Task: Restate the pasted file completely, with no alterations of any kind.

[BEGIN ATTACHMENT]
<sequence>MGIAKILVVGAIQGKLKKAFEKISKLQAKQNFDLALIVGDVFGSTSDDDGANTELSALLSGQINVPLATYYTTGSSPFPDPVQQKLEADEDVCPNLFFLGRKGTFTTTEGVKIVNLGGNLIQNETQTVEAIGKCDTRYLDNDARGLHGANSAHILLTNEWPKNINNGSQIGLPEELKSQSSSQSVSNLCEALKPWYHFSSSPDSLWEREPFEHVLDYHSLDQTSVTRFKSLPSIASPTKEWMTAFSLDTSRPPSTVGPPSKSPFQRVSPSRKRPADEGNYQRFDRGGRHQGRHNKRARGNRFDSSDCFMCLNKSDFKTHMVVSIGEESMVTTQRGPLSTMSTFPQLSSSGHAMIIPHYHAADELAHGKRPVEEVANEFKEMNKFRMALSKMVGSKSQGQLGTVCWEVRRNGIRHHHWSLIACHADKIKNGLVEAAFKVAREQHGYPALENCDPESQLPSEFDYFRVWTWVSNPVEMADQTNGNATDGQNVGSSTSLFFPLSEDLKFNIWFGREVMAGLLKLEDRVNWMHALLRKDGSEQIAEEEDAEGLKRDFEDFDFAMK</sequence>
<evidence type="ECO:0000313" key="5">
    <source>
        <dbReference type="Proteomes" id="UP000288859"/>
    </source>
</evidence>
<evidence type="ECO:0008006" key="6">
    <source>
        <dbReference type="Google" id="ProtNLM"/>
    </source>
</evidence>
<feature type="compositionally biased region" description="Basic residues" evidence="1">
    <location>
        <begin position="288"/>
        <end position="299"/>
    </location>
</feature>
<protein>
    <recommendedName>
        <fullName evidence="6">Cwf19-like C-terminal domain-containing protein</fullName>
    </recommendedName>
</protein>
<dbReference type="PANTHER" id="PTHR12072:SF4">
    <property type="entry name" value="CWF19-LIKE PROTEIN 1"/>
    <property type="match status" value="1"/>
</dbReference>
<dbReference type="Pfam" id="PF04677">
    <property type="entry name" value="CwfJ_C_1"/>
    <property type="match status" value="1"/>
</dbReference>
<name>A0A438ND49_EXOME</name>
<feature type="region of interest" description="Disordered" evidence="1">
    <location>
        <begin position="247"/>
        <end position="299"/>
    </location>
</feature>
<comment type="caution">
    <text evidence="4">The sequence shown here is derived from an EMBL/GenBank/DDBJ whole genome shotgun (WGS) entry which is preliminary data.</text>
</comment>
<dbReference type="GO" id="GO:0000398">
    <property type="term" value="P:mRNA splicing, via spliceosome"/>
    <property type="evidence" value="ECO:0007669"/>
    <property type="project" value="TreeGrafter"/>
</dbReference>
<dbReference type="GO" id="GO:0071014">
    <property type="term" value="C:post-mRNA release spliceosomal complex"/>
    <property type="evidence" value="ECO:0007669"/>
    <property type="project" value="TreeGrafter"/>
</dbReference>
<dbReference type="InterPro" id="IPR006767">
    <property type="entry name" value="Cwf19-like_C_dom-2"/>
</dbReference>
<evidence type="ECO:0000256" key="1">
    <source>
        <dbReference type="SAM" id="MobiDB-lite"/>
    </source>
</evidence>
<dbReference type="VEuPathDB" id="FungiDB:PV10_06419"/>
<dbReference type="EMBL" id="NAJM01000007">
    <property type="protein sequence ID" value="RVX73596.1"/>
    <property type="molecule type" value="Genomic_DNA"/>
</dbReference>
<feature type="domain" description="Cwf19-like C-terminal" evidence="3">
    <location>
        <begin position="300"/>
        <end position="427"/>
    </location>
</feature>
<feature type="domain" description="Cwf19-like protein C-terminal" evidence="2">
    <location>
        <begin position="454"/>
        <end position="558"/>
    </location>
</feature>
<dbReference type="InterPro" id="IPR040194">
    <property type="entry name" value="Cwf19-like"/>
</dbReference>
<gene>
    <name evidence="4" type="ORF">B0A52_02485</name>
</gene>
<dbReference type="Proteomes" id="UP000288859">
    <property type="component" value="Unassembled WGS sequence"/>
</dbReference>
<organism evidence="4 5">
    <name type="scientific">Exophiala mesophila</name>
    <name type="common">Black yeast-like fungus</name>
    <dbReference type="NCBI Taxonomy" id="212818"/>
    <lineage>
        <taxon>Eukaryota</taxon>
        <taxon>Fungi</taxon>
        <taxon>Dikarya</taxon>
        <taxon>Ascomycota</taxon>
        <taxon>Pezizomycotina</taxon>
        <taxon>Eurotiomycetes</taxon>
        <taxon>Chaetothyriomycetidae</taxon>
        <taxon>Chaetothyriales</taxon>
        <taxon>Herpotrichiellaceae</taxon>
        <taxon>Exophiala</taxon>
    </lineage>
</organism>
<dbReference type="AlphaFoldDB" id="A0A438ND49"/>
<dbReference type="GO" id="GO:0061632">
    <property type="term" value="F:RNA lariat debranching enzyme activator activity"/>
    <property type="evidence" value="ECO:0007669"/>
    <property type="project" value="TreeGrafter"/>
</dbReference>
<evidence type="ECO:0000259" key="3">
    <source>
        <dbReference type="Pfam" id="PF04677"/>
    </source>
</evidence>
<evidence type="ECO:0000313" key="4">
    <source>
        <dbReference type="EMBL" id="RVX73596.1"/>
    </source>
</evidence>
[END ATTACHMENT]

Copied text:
<sequence>MGIAKILVVGAIQGKLKKAFEKISKLQAKQNFDLALIVGDVFGSTSDDDGANTELSALLSGQINVPLATYYTTGSSPFPDPVQQKLEADEDVCPNLFFLGRKGTFTTTEGVKIVNLGGNLIQNETQTVEAIGKCDTRYLDNDARGLHGANSAHILLTNEWPKNINNGSQIGLPEELKSQSSSQSVSNLCEALKPWYHFSSSPDSLWEREPFEHVLDYHSLDQTSVTRFKSLPSIASPTKEWMTAFSLDTSRPPSTVGPPSKSPFQRVSPSRKRPADEGNYQRFDRGGRHQGRHNKRARGNRFDSSDCFMCLNKSDFKTHMVVSIGEESMVTTQRGPLSTMSTFPQLSSSGHAMIIPHYHAADELAHGKRPVEEVANEFKEMNKFRMALSKMVGSKSQGQLGTVCWEVRRNGIRHHHWSLIACHADKIKNGLVEAAFKVAREQHGYPALENCDPESQLPSEFDYFRVWTWVSNPVEMADQTNGNATDGQNVGSSTSLFFPLSEDLKFNIWFGREVMAGLLKLEDRVNWMHALLRKDGSEQIAEEEDAEGLKRDFEDFDFAMK</sequence>
<evidence type="ECO:0000313" key="5">
    <source>
        <dbReference type="Proteomes" id="UP000288859"/>
    </source>
</evidence>
<evidence type="ECO:0008006" key="6">
    <source>
        <dbReference type="Google" id="ProtNLM"/>
    </source>
</evidence>
<feature type="compositionally biased region" description="Basic residues" evidence="1">
    <location>
        <begin position="288"/>
        <end position="299"/>
    </location>
</feature>
<protein>
    <recommendedName>
        <fullName evidence="6">Cwf19-like C-terminal domain-containing protein</fullName>
    </recommendedName>
</protein>
<dbReference type="PANTHER" id="PTHR12072:SF4">
    <property type="entry name" value="CWF19-LIKE PROTEIN 1"/>
    <property type="match status" value="1"/>
</dbReference>
<dbReference type="Pfam" id="PF04677">
    <property type="entry name" value="CwfJ_C_1"/>
    <property type="match status" value="1"/>
</dbReference>
<name>A0A438ND49_EXOME</name>
<feature type="region of interest" description="Disordered" evidence="1">
    <location>
        <begin position="247"/>
        <end position="299"/>
    </location>
</feature>
<comment type="caution">
    <text evidence="4">The sequence shown here is derived from an EMBL/GenBank/DDBJ whole genome shotgun (WGS) entry which is preliminary data.</text>
</comment>
<dbReference type="GO" id="GO:0000398">
    <property type="term" value="P:mRNA splicing, via spliceosome"/>
    <property type="evidence" value="ECO:0007669"/>
    <property type="project" value="TreeGrafter"/>
</dbReference>
<dbReference type="GO" id="GO:0071014">
    <property type="term" value="C:post-mRNA release spliceosomal complex"/>
    <property type="evidence" value="ECO:0007669"/>
    <property type="project" value="TreeGrafter"/>
</dbReference>
<dbReference type="InterPro" id="IPR006767">
    <property type="entry name" value="Cwf19-like_C_dom-2"/>
</dbReference>
<evidence type="ECO:0000256" key="1">
    <source>
        <dbReference type="SAM" id="MobiDB-lite"/>
    </source>
</evidence>
<dbReference type="VEuPathDB" id="FungiDB:PV10_06419"/>
<dbReference type="EMBL" id="NAJM01000007">
    <property type="protein sequence ID" value="RVX73596.1"/>
    <property type="molecule type" value="Genomic_DNA"/>
</dbReference>
<feature type="domain" description="Cwf19-like C-terminal" evidence="3">
    <location>
        <begin position="300"/>
        <end position="427"/>
    </location>
</feature>
<feature type="domain" description="Cwf19-like protein C-terminal" evidence="2">
    <location>
        <begin position="454"/>
        <end position="558"/>
    </location>
</feature>
<dbReference type="InterPro" id="IPR040194">
    <property type="entry name" value="Cwf19-like"/>
</dbReference>
<gene>
    <name evidence="4" type="ORF">B0A52_02485</name>
</gene>
<dbReference type="Proteomes" id="UP000288859">
    <property type="component" value="Unassembled WGS sequence"/>
</dbReference>
<organism evidence="4 5">
    <name type="scientific">Exophiala mesophila</name>
    <name type="common">Black yeast-like fungus</name>
    <dbReference type="NCBI Taxonomy" id="212818"/>
    <lineage>
        <taxon>Eukaryota</taxon>
        <taxon>Fungi</taxon>
        <taxon>Dikarya</taxon>
        <taxon>Ascomycota</taxon>
        <taxon>Pezizomycotina</taxon>
        <taxon>Eurotiomycetes</taxon>
        <taxon>Chaetothyriomycetidae</taxon>
        <taxon>Chaetothyriales</taxon>
        <taxon>Herpotrichiellaceae</taxon>
        <taxon>Exophiala</taxon>
    </lineage>
</organism>
<dbReference type="AlphaFoldDB" id="A0A438ND49"/>
<dbReference type="GO" id="GO:0061632">
    <property type="term" value="F:RNA lariat debranching enzyme activator activity"/>
    <property type="evidence" value="ECO:0007669"/>
    <property type="project" value="TreeGrafter"/>
</dbReference>
<evidence type="ECO:0000259" key="3">
    <source>
        <dbReference type="Pfam" id="PF04677"/>
    </source>
</evidence>
<evidence type="ECO:0000313" key="4">
    <source>
        <dbReference type="EMBL" id="RVX73596.1"/>
    </source>
</evidence>